Recovering from Betrayal

Gary, Davis, betrayal, recovering, recover, revenge       One of the deepest hurts that happens to any of us is that first time someone betrays us.  Not so much the actual betrayal, rather it is when we discover that we have been lied to, betrayed, deceived. It is a deep, soul-slashing hurt. It is not the kind of pain we want to experience ever again.

Then, of course, the stings of deception and lying continue throughout the entirety of our lives. It seems to be an aspect of human nature that we lie to protect ourselves, to look better, to hide the truth, and even, sometimes, to intentionally wound another person. This is the most painful bite of all— the friendly fire rained down upon us.

Recovering from such wounds is no simple matter. Some of us never recover; its pain either seethes within, becoming a poisonous infection or it lingers, waiting for the day of retribution. Still, our revenge is only temporarily satisfying. What we truly need is a full recovery from the corruption that eats away at us. Some recovery suggestions—

1.      Though forgiveness may not be the first thing on our minds, in our rage and anger, eventually we must come to a place where we forgive the other person, or group. If we do not forgive, our broiling antagonism will slowly destroy us.

2.      Processing the wound with a close friend is also advised; not a friend who will support you in your anger, rather one who will guide you to a clearer perspective. You don’t want to fan the flames; rather, you want to find a friend who will help you tame the flames to warm and calm you. Retribution burns everything in its midst: never rekindle its embers. Let it die.

3.      Time is on your side. You will grow past this. You will emerge from the dark tunnel of seething anger. But you will, you must, grow your way out.

4.      In worst-case scenarios, seeking the counsel of a psychiatrist might be needed. To this day, I know people who cannot let go of their desire to seek revenge on those who have wronged them.

5.      Not surprisingly, vigorous exercise (sports, running, chasing after small children) releases toxins while it brings body-mind balance back in line. Something to think about.

There are many more solutions to help you recover from betrayal and the inner scars it leaves behind. May these simple suggestions start you down the right road to recovery.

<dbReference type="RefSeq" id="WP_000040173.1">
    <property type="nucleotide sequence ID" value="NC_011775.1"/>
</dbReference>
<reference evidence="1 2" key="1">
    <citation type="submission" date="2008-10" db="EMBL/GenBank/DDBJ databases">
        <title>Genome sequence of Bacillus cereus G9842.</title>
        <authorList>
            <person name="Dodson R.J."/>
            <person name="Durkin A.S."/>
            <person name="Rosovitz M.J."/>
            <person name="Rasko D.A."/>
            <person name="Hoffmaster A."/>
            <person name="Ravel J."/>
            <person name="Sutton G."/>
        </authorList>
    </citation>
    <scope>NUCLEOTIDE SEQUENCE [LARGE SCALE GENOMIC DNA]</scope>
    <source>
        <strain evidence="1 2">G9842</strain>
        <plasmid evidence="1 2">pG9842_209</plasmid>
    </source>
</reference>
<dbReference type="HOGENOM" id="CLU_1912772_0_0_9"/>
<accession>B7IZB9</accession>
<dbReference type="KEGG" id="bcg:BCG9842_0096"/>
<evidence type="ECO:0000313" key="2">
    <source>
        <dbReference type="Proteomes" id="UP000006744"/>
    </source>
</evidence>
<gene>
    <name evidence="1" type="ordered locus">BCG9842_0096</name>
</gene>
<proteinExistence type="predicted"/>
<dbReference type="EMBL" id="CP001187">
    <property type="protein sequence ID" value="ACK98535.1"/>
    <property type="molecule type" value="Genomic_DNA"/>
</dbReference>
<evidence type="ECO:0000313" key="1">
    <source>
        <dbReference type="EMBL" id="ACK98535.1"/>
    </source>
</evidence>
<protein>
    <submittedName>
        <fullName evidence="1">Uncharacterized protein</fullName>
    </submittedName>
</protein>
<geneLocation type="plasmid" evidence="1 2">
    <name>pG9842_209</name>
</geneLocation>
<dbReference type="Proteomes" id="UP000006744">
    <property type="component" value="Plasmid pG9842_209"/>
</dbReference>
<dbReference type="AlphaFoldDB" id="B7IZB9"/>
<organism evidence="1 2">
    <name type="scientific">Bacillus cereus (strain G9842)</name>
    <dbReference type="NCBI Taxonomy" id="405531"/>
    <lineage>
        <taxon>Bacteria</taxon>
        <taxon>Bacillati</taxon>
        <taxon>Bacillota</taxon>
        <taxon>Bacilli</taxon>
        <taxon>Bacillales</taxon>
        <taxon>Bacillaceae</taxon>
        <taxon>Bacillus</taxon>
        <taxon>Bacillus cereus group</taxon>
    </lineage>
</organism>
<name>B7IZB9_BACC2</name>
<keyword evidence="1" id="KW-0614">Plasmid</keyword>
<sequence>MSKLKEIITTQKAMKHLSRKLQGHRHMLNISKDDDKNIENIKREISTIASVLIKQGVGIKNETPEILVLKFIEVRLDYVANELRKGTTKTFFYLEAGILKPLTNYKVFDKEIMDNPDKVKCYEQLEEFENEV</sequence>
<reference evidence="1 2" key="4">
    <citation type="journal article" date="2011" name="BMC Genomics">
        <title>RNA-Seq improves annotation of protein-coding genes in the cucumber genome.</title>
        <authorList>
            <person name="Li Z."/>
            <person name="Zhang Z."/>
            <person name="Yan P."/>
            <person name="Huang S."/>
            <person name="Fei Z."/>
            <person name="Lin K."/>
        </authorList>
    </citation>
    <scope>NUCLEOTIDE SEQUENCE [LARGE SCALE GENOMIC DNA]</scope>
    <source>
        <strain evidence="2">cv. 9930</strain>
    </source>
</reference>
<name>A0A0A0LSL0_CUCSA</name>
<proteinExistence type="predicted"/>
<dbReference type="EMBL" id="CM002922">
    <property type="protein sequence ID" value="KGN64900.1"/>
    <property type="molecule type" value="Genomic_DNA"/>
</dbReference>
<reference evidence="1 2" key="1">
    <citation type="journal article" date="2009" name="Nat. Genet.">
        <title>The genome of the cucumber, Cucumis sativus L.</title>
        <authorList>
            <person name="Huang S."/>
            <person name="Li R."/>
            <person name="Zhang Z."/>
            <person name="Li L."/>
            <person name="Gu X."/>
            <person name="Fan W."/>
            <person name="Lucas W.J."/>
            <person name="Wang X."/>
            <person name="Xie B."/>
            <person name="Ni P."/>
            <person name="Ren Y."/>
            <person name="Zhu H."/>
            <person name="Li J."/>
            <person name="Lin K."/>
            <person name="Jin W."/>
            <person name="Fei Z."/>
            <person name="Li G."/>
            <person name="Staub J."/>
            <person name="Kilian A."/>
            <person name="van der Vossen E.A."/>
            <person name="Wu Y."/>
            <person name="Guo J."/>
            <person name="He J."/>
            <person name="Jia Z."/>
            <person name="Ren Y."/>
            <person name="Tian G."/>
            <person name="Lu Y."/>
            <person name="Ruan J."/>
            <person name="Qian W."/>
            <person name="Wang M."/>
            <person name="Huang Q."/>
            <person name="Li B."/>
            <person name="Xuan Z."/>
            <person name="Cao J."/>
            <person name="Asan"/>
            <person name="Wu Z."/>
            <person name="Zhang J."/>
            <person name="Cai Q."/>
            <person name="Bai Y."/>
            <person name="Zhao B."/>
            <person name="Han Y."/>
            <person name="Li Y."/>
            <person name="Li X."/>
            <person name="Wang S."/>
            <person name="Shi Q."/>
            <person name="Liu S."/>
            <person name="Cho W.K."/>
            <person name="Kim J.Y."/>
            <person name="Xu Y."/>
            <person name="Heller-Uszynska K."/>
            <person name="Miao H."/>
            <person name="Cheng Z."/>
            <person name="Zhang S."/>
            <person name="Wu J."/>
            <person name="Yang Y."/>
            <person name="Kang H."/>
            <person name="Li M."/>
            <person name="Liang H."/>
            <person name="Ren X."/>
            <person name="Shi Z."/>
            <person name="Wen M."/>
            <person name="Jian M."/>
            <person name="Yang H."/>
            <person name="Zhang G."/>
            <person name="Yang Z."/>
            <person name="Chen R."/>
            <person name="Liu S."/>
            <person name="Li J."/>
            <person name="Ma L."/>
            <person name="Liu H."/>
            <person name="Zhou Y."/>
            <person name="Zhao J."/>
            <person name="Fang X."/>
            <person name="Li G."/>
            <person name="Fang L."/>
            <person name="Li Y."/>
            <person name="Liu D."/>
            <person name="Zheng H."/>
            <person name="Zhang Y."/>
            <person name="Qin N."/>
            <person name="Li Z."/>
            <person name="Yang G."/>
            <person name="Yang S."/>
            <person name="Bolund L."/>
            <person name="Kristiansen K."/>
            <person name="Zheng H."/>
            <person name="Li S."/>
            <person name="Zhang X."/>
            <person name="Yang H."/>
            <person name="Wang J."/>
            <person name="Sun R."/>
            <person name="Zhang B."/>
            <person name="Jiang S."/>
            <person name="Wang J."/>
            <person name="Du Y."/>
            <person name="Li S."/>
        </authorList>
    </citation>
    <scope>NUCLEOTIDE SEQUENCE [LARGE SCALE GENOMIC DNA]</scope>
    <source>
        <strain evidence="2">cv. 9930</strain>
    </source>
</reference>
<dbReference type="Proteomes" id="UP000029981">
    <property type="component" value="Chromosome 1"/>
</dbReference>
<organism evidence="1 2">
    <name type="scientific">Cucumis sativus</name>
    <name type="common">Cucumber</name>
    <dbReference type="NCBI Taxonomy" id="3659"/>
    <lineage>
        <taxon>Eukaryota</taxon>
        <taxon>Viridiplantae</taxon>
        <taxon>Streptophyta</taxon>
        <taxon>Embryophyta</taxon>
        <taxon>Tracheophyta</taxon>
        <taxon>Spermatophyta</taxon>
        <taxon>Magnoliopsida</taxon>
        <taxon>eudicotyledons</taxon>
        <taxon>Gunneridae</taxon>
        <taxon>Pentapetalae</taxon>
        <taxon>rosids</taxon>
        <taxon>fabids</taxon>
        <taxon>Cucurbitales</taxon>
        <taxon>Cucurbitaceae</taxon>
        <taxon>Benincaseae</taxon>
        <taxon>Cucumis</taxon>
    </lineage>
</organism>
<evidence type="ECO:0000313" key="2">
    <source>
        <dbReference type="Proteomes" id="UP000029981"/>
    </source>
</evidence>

For what it’s worth,

  Gary

Advertisements

perspicuous

Dr, Gary, Davis, Clueless, Christianity, NEEDinc, perspective, communication, vocabulary,  honesty, accurately, society, level, describeperspicuous \ per-SPIK-yoo-uhs\, adjective:

  1. Clearly expressed or presented; lucid.
  2. Perspicacious.

Perspicuous stems from the Latin perspicere meaning “to look or see through.”

[http://www.merriam-webster.com/dictionary/perspicuous]

One of the primary barriers to clear communication is our own inability to be clear, to express our thoughts and ideas clearly, to be precise & lucid, when describing or defining something. Our culture has grown lazy with words; thus the constant query, you know what I mean? Or, the abbreviated— um. The average high school vocabulary level is between 6,000 – 45,000 words. College graduates up that to 50,000 – 75,000 words. Post-grads use between 75,000 – 120,000 words.

[http://atkinsbookshelf.wordpress.com/tag/how-many-words-in-the-average-persons-vocabulary/] [http://www.adlit.org/adlit_101/improving_literacy_instruction_in_your_school/vocabulary/]

[note:  William Shakespeare (1564-1616) used approximately 30,000 words; he invented 600 words in Hamlet alone, and introduced over 20,000 words into the English common vocabulary.]

Our inability to explain or describe things accurately has numerous effects on our society. For one, we are unable to convey the most important experiences in our lives due to our limited vocabulary. Another effect is our decreasing ability to simply say what we mean, or to write what we mean. Don’t believe it? Check t he norml email and tri to fil in th blanks. And do not try to blame it on spel checkr. We are in the era of LOL, TMI and acronyms for everything. C?

But a more serious problem arises out of our seeming lack of skill with clear communication; that being—  our inability to 1) clearly define what we see in another person’s life, and 2) to accurately see into our own lives. A paucity of precise words naturally leads to difficulty in defining our perceptions.  We must resign ourselves to a mere sense about another, rather than a rich comprehension of who they truly are. Inversely, a lack of words to define what we want to say limits us from knowing and describing our deeper selves. In critical moments, this produces an aggravating frustration within us. We simply cannot put our finger on who we are, or where we are in life, or what describes us in our deeper, core level.

Let’s go back to the Latin roots of our word— perspicere; “to look or see through.” If we remain lazy about delving deeply into ourselves, how will we ever see through the walls of protection erected by those around us? Maybe if we started being deeply honest with ourselves, possibly bouncing our insights off of a trusted friend, we would be granted the gift of being able to see more clearly into the lives of others.

For what it’s worth,

Gary